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Big brother is watching you
If your dog poos in a public place, you set up a mobile hamburger bar without permission or ride your skateboard where you shouldn't watch out.
And woe betide you if you light a bonfire on the beach or put up a banner advertising a fete or fair.
Residents are being asked for their views on tough new orders aimed at tackling anti-social behaviour in North Somerset.
Last year police reported bad behaviour at the skate park in Nailsea and at the Grove sports field leading them to extend a 'requirement to disperse' order in the area.
It followed reports of large groups congregating with instances of drinking and bullying.
Now North Somerset Council is proposing to introduce Public Space Protection Orders (PSPOs) designed to prevent individuals or groups of individuals committing anti-social behaviour in public places.
The PSPOs will replace existing dog control orders, designated public protection orders that help the police tackle alcohol related anti-social behaviour and, where appropriate, local byelaws.
An eight-week public consultation period will run until the end of March.
North Somerset Council executive member responsible for parks and green spaces Peter Bryant said: "PSPOs will enable us to deal with a particular nuisance or problem that is detrimental to the local community by imposing conditions on the use of an area.
“We have liaised with the police and town and parish councils to identify areas that could benefit from a PSPO and now we want to hear what local residents think.
“Have we got it right? Are these the right orders in the right places? We want people to let us know.”
Residents can view all the proposed orders and have their say online by clicking HERE.
A copy of the consultation document can be requested by calling 01934 888 802 or emailing firstname.lastname@example.org.
Any new orders that are agreed are due to come into force by the end of October and will be enforced by the council and the police.
The proposals include 10 orders applying to any land the public is entitled or permitted to have access to making it an offence to:
fail to remove dog faeces;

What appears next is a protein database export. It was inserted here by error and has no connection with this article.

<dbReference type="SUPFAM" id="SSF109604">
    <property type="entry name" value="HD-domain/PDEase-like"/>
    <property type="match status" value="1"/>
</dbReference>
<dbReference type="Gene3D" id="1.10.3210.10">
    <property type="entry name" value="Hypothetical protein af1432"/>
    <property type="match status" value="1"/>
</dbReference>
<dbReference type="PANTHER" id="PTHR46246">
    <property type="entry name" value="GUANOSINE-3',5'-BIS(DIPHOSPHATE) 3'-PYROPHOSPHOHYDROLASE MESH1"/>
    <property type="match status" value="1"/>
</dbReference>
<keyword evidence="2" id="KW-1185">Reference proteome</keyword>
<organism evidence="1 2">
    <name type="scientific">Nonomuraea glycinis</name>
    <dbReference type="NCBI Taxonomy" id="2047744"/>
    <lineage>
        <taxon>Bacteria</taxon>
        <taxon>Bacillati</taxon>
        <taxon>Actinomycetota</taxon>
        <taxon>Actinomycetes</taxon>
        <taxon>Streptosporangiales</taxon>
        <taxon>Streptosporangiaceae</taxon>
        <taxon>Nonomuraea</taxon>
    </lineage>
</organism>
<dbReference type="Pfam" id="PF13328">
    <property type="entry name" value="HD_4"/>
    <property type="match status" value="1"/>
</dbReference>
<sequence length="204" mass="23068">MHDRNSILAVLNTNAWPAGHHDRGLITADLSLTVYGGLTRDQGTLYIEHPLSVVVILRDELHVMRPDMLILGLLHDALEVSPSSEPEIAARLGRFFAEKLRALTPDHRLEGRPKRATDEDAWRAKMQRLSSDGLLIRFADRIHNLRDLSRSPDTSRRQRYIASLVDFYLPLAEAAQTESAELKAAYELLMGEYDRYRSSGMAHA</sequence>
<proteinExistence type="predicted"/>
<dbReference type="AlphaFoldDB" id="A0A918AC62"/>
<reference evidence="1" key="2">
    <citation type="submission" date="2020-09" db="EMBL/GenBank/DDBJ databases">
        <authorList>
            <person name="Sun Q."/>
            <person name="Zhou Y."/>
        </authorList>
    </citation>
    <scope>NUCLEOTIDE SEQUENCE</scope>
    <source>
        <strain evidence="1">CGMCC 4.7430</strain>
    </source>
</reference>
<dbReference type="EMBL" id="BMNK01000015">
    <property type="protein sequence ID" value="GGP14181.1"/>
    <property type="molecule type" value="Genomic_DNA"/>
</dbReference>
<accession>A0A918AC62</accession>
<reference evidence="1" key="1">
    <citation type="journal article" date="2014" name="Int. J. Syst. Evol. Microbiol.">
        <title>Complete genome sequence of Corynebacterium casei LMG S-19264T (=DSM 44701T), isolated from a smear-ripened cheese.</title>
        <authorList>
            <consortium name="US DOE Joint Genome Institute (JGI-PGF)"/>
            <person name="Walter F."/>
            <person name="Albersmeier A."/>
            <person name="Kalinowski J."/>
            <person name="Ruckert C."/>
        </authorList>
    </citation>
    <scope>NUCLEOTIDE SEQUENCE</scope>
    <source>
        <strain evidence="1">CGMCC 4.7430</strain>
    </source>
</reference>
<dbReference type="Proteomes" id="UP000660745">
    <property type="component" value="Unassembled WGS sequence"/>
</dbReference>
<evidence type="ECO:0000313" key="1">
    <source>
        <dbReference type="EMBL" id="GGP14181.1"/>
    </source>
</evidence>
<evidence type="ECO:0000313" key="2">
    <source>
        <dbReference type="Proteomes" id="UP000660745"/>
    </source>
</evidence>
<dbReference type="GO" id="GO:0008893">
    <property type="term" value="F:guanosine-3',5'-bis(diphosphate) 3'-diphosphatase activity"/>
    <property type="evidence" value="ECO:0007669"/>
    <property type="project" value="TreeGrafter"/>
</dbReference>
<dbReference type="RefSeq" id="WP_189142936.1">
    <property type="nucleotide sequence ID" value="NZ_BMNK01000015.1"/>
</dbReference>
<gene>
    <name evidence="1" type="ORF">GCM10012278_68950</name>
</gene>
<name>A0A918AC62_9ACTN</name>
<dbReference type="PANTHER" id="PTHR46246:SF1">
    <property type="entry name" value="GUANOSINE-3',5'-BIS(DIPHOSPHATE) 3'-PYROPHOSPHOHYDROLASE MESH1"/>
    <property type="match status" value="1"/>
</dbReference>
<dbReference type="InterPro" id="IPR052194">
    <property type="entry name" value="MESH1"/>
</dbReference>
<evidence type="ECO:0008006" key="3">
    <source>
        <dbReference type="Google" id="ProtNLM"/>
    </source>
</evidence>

fail to produce a receptacle for picking up dog faeces;
fail to put a dog on a lead when required to do so;
urinate or defecate in any place other than a public convenience;
fail to move on when requested to do so by an authorised officer;
undertake any form of commercial activity on public property without the written permission of the council;
post a notice or sign on public property without the written permission of the council;
fail to stop consuming intoxicating substances when asked to do so; and
fail to surrender intoxicating substances when asked to do so.
Four orders covering any park, common, land set aside for recreation and leisure, grassed communal area and beach to impose restrictions on:
riding a horse (unless on a public bridleway/highway) with the exception of beaches;
parking or driving vehicles (without permission);
skateboarding, riding scooters or roller blading causing damage, annoyance and/or nuisance; or
lighting fires (without permission).
And an order covering all enclosed children’s play areas to ensure:
no dogs; and
Three orders covering any council managed designated parking areas to impose restrictions on:
depositing or leaving any vehicle or trailer with the purpose of abandoning it there;
acting in a manner to cause nuisance and/or annoyance to any parking place user, resident or other person; and
distributing leaflets or other advertising material or promoting any cause, event or any other matter in any council managed designated parking areas.
A number of other orders, mainly replacing dog control orders, in the following towns and parishes: